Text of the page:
Three Types Of Search Queries
The study "Query Type Classifcation For Web Documents" (PDF) identifies three types of search query and how to quantify them:
An informational search is when people want to find out about something. i.e. What is the capital of Finland?. A navigational query is when users want to find a certain site i.e. Dell Computers A transactional query is when users want to aquire, although not necessary buy, something. For example, "where can I get guitar schematics"
There is a fair degree of guesswork involved in determining user intent. The keyword itself may provide clues. For example, "buy LCD monitor overnight delivery" tells you a great deal about user intent. "LCD monitor", less so.
When evaluating keyword terms, and deciding what content to provide, it pays to examine the keyword query in terms of query type. For example, the query "Buy LCD monitor overnight delivery" is clearly transactional. A visitor would expect to see an e-commerce page that facilitates a purchase, as opposed to a Wikipedia entry explaining the history of LCD monitors.
Generally speaking, transactional queries are good to target if you monetraize by providing something, either a good or service based upon a transaction or call-to-action. Navigational queries are good to target if you provide "where to" information - like a directory or a list of links - or you provide information closely aligned to a web destination. Informational queries are self-explanatory.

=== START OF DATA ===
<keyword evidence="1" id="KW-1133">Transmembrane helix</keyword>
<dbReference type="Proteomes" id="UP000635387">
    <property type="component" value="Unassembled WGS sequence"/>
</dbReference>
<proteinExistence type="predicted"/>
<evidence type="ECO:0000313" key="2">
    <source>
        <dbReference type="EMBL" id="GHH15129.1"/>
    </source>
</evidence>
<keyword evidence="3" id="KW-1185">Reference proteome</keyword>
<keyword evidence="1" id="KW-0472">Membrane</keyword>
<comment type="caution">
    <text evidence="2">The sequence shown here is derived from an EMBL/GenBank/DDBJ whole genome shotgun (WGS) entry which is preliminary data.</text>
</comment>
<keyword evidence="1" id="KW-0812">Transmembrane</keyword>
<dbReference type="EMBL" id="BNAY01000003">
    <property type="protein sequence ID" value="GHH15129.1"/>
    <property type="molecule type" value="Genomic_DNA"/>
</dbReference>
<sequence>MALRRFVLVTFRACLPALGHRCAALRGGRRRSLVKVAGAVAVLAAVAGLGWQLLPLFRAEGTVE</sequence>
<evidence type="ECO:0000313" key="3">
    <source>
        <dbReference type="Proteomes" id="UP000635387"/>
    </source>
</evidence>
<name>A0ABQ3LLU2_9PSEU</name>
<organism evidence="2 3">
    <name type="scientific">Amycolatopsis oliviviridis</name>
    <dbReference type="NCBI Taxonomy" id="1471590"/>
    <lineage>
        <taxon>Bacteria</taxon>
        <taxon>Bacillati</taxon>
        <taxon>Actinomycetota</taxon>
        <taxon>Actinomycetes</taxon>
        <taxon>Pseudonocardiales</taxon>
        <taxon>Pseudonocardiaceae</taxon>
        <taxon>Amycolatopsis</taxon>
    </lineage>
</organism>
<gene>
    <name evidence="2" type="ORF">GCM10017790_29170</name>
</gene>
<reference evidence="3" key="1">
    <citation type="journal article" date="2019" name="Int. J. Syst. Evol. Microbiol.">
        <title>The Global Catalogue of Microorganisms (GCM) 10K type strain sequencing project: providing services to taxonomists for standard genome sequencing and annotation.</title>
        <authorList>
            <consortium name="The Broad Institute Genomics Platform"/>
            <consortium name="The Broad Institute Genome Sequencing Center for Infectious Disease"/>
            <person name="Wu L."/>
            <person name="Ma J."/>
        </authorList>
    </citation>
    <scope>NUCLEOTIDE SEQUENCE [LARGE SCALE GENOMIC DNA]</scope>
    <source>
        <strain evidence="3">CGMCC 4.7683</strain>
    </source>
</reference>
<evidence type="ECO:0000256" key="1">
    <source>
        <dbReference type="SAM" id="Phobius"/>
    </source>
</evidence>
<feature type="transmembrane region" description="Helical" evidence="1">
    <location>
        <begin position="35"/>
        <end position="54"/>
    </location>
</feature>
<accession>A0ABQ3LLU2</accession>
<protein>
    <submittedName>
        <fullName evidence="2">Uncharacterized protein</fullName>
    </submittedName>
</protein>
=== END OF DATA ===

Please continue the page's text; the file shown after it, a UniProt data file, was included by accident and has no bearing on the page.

Of course, there are exceptions to these rules, and numerous points of cross-over i.e. a query might be informational, navigational and transactional.
The takeaway point is it is to seek to understand the main visitor intent. It will effect what information you present and how you present it. A page based around achieving a transaction will look very different to a page that provides information. If you're ranking well for a transactional query, but you only provide information, you'll lose an opportunity to engage visitors.
On-Page Keyword Integration
Once you've figured out user intent, and chosen your keyword phrases, you then need to integrate these terms into your content. A page should reflect and confirm the intent of the searcher. If the searcher is expecting to undertake a transaction, then the page should be organised in a way to facilitate the transaction.
Amazon provides a good example:
The "Buy Now" function is never far away from the users mouse click. The title is clear and prominent. Informational aspects are relegated to the bottom of the page.
You should provide confirmation the visitor has arrived in the right place. A good way to do this is to feature the search phrase high up on the page, preferably as a headline. This serves two purposes - it tells the search engine what the page is about, and confirms to your visitor that what they searched for and what they got are the same thing. If the visitor has to wade through too much information in order before getting a signal of confirmation, they're more likely to click back.